However, Marx considered colonialism — foreign expansion into peripheral or pre-capitalist territories like Ireland and India — as an integral aspect of British capitalist development. Writing in the New York Daily Tribune in 1863, he observed, “England has to fulfill a double mission in India; one destructive, the other regenerative — the annihilation of old Asiatic society, and the laying of the foundations of Western society in Asia.” India finally got its independence in 1947.
Within the socialist left, the issue of colonialism became a major issue during the pre-WW-I era. Initially pushed by Karl Kautsky, with critical support (but differing analyses) from Lenin, Rosa Luxemburg, Nikolai Bukharin and Rudolf Hilferding, the issue split the radical left with many socialists supporting colonization for nationalistic purposes.
Lenin’s 1916 pamphlet, Imperialism: The Highest Stage of Capitalism, was written as a rejoinder to Kautsky’s theory of “Ultra Imperialism,” that capitalism was morphing into yet another stage of development. Lenin put his concept of imperialism in a nutshell, observing:
The typical ruler of the world became finance capital, a power that is peculiarly mobile and flexible, peculiarly intertwined at home and internationally, peculiarly devoid of individuality and divorced from the immediate processes of production, peculiarly easy to concentrate, a power that has already made peculiarly long strides on the road to concentration, so that literally several hundred billionaires and millionaires hold in their hands the fate of the whole world.
More significant, Kautsky opposed the vanguard party tactics of the Lenin-led Bolshevik Party and, thus, in the wake of the Russian Revolution and the collapse of the German workers movement, his theories were all but forgotten.
The Italian Marxist, Pietro Di Nardo, argues, “Lenin believed that once the whole world had been divided up between the advanced capitalist countries, the struggle between inter-imperialist forces would be to keep control of what they had already conquered.” Remarkably, in the half-century since WW-II, other than wars at the periphery of European-American power, imperialism held.
Now, as the 21st century takes shape, capitalism seems to be facing a new era of instability. Put simply, today’s capitalism seems like something more than merely an extension of 20th century world order.
Lenin’s notion of imperialism was conceived at a time when European capitalism faced an historically unimaginable catastrophe, the Great War. The old-capitalist order, anchored in the British empire, collapsed during WW-I, suffered through the Great Depression and WW-II before it regained world dominance with U.S. ascendency during the Cold War and the consumer revolution.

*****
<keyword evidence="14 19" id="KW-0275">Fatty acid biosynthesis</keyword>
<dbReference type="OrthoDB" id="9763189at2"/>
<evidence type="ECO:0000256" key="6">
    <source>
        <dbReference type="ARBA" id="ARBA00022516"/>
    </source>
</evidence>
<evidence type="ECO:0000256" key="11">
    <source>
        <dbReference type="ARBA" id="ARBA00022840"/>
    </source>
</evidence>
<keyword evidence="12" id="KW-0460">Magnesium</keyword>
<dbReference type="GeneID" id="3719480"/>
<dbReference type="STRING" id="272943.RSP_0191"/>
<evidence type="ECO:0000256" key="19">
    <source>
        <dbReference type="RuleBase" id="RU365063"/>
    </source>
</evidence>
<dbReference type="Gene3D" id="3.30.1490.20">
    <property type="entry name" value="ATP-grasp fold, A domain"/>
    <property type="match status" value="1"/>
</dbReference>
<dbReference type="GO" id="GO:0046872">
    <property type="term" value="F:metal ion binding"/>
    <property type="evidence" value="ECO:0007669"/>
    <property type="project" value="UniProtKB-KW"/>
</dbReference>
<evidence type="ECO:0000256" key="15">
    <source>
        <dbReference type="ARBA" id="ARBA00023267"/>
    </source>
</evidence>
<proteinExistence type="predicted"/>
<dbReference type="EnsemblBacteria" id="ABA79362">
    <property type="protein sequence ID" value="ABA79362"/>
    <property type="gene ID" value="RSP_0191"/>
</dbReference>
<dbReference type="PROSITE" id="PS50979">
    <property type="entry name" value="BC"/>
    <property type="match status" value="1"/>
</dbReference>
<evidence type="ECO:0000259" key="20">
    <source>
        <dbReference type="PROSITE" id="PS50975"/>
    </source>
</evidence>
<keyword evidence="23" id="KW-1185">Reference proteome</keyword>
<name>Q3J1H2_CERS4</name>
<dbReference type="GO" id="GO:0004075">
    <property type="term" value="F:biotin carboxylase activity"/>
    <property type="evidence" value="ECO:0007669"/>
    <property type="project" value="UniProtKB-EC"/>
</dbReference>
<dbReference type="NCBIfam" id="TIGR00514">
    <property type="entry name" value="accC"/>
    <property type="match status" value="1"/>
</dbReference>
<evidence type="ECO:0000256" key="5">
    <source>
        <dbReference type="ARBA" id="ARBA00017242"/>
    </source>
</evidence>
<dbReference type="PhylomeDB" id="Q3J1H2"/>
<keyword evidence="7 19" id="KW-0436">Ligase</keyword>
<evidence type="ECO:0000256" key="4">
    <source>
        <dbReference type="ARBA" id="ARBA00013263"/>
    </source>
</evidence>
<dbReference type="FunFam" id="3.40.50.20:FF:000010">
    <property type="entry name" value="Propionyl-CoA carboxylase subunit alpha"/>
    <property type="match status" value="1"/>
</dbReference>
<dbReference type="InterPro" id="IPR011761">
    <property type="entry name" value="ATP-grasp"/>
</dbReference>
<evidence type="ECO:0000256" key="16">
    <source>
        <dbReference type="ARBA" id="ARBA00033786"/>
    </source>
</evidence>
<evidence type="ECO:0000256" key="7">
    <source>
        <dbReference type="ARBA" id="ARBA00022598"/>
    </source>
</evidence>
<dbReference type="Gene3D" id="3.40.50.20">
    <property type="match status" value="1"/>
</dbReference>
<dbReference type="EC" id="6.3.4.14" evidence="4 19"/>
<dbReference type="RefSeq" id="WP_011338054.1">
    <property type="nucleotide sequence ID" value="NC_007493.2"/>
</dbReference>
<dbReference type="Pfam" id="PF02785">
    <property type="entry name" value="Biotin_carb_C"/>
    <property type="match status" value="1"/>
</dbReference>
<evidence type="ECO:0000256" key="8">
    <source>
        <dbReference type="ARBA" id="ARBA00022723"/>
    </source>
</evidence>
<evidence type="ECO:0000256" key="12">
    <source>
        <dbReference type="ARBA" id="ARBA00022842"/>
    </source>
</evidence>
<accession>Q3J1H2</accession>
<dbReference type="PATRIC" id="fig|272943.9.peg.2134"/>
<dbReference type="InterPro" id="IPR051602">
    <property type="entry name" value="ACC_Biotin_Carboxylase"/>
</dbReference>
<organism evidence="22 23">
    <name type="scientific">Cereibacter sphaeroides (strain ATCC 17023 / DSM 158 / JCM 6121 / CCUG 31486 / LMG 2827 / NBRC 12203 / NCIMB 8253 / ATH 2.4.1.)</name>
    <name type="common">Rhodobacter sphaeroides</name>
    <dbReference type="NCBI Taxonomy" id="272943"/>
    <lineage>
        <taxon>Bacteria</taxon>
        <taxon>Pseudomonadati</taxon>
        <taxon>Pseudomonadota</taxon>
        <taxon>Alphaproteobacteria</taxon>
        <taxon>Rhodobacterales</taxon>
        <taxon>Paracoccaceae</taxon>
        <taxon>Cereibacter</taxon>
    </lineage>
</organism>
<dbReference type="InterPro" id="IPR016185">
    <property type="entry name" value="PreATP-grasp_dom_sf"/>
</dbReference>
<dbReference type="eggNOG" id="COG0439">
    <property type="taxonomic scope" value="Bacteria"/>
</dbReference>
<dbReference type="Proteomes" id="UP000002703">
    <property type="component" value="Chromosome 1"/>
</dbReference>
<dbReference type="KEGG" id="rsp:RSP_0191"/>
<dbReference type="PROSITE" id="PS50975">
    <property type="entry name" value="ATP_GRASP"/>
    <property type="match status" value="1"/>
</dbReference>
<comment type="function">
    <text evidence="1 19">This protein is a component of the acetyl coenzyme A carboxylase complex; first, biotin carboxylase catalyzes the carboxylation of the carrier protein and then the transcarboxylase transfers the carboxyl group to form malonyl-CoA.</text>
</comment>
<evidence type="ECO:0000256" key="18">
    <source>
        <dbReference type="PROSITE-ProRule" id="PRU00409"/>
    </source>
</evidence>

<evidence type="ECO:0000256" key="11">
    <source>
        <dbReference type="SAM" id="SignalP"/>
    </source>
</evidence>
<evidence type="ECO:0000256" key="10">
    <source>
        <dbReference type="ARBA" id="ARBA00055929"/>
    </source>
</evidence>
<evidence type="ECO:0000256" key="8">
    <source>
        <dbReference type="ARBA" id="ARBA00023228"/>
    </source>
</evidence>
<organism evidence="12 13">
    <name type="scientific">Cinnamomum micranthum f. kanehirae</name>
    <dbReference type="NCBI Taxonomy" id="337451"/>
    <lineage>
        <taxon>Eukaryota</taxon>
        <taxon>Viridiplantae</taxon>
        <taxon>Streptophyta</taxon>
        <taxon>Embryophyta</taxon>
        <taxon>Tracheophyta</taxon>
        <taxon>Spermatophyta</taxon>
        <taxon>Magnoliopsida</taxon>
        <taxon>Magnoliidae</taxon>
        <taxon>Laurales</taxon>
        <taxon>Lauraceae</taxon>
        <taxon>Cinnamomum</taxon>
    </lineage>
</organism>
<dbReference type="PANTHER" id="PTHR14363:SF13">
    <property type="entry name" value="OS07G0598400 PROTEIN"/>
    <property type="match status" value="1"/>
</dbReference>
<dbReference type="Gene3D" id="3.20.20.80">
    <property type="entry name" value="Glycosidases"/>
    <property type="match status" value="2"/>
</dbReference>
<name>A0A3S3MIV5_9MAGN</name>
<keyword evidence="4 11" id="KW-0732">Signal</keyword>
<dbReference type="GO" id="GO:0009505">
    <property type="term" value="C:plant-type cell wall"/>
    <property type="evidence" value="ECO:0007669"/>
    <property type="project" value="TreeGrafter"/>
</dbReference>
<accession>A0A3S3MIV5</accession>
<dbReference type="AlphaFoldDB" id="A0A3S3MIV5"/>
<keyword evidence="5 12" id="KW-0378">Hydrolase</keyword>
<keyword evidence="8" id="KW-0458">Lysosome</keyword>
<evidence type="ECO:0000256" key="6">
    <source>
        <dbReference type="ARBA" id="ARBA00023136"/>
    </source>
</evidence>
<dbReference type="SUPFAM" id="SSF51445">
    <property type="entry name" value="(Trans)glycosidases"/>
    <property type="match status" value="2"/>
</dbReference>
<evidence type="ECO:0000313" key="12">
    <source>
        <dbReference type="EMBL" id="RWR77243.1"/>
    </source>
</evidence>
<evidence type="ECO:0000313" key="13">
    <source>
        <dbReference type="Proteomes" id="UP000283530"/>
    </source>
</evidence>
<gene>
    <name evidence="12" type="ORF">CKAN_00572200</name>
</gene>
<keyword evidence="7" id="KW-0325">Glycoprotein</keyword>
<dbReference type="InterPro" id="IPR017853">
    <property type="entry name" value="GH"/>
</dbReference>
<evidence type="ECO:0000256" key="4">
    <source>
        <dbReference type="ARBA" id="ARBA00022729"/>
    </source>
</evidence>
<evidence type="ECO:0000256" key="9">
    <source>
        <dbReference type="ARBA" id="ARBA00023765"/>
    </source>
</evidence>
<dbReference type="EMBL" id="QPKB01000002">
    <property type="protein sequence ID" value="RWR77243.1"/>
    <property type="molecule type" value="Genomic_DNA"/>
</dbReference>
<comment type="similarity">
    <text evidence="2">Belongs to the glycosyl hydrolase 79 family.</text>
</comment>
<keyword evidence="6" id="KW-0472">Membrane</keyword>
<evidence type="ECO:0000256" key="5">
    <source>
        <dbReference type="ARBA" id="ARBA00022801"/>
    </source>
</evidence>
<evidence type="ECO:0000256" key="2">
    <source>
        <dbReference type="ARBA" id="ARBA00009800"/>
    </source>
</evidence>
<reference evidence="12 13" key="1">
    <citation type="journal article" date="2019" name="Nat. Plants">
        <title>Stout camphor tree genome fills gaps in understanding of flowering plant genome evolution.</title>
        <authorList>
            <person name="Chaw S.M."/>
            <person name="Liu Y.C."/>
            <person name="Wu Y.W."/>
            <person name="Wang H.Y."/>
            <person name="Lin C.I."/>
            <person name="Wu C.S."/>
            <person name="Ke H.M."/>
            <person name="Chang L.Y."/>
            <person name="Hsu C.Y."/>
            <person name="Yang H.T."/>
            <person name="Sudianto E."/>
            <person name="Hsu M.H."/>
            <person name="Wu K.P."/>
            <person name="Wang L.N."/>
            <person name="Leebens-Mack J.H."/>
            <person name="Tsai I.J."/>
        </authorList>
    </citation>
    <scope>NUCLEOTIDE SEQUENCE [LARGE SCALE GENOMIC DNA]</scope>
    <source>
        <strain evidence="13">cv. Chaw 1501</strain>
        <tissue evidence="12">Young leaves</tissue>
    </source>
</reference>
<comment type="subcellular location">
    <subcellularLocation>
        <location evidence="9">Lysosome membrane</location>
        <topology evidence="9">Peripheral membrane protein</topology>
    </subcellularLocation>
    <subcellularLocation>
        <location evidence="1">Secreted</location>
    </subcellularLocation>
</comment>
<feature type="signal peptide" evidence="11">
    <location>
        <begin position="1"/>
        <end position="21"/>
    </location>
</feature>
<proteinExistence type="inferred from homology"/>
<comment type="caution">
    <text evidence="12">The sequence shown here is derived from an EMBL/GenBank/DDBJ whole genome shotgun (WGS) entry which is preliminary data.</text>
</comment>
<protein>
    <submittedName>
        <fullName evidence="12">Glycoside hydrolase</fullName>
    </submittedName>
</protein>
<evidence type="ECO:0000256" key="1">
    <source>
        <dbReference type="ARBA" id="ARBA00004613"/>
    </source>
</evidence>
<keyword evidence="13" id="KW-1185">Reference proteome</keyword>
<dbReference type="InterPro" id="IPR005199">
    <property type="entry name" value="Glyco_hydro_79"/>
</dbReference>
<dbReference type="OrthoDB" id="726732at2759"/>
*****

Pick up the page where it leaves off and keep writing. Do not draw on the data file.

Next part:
The notion of a “new” phase of capitalism, something superseding Lenin’s imperialism, is based on a simple hypothesis: U.S. global hegemony might be coming to an end. Today, U.S. imperialism is anchored in $600-plus billion annual military budget and an estimated 1,000 military bases operating in 80 countries across the globe. How long this military-state system of global hegemony can continue is an open question.
The world’s only superpower has slowly but steadily lost its grip. The U.S. permanent-war machine began to unravel when the CIA failed to topple the Cuban Revolution, when the military was defeated in Vietnam and in the unraveling of innumerable clandestine interventions in Latin/South America and other parts of the world (e.g., South Africa). The U.S.’s stalled war efforts in Afghanistan, Iraq and other parts of the Middle East are but further examples of the limits of military imperialism.
The belief in a new, post-Leninist notion of capitalist globalization is grounded in a variety of complementary factors. They include:
(i) the stagnation of wages and rise of inequality in the U.S. (and parts of Europe) that is now in its fourth decade, thus fostering popular unrest that culminated in Trump’s election;
(ii) the rise of the structurally unstable financial sector anchored in institutional consolidation and an instantaneous transactional economy facilitated by the Internet;
(iii) the rise of destabilizing non-capitalist insurgencies (e.g., religious fundamentalist, nationalist movements) in “developing” or peripheral countries; and
(iv) the ever-worsening environmental crisis realized in global warming, increased wildfires, hurricanes and other expressions. Finally, the very real challenge posed by China — especially over the next couple of decades — to U.S. economic hegemony and the re-anchoring of capitalism outside the U.S./Europe orbit. Together, these factors suggest a possible new world order, but one grounded in instability.
Academic journals are filled with numerous formal studies as to the current state of global capitalism. Among those offering a more “orthodox” analysis are Samir Amin, David Harvey, Istvan Meszaros and John Foster. Among those challenging the traditional analysis are Toni Negri and Michael Hardt, in their 2001 book, Empire, as well as Hamid Hosseini and Patrick Wolfe. (Their individual works are easily accessed online.)
This debate is important because it helps define the current machinations of American economic, political and social life. It also helps shape the vision of “revolutionary” movements that could effectively challenge capitalist rule. Amidst this turmoil and uncertainty, what happened to the utopian promise inherent in revolutions envisioned by Marx, Bakunin, Lenin and so many others?